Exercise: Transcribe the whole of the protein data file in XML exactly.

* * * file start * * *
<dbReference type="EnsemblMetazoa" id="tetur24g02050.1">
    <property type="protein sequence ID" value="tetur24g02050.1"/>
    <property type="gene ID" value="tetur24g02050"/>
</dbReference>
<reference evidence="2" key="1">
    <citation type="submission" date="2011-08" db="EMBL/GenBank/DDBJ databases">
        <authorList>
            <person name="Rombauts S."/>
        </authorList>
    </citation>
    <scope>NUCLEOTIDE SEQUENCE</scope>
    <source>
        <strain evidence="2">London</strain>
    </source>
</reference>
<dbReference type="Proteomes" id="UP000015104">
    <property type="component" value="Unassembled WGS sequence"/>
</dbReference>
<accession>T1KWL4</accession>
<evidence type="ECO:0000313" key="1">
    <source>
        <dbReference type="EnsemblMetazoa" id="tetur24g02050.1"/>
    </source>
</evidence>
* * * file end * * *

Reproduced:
<dbReference type="EnsemblMetazoa" id="tetur24g02050.1">
    <property type="protein sequence ID" value="tetur24g02050.1"/>
    <property type="gene ID" value="tetur24g02050"/>
</dbReference>
<reference evidence="2" key="1">
    <citation type="submission" date="2011-08" db="EMBL/GenBank/DDBJ databases">
        <authorList>
            <person name="Rombauts S."/>
        </authorList>
    </citation>
    <scope>NUCLEOTIDE SEQUENCE</scope>
    <source>
        <strain evidence="2">London</strain>
    </source>
</reference>
<dbReference type="Proteomes" id="UP000015104">
    <property type="component" value="Unassembled WGS sequence"/>
</dbReference>
<accession>T1KWL4</accession>
<evidence type="ECO:0000313" key="1">
    <source>
        <dbReference type="EnsemblMetazoa" id="tetur24g02050.1"/>
    </source>
</evidence>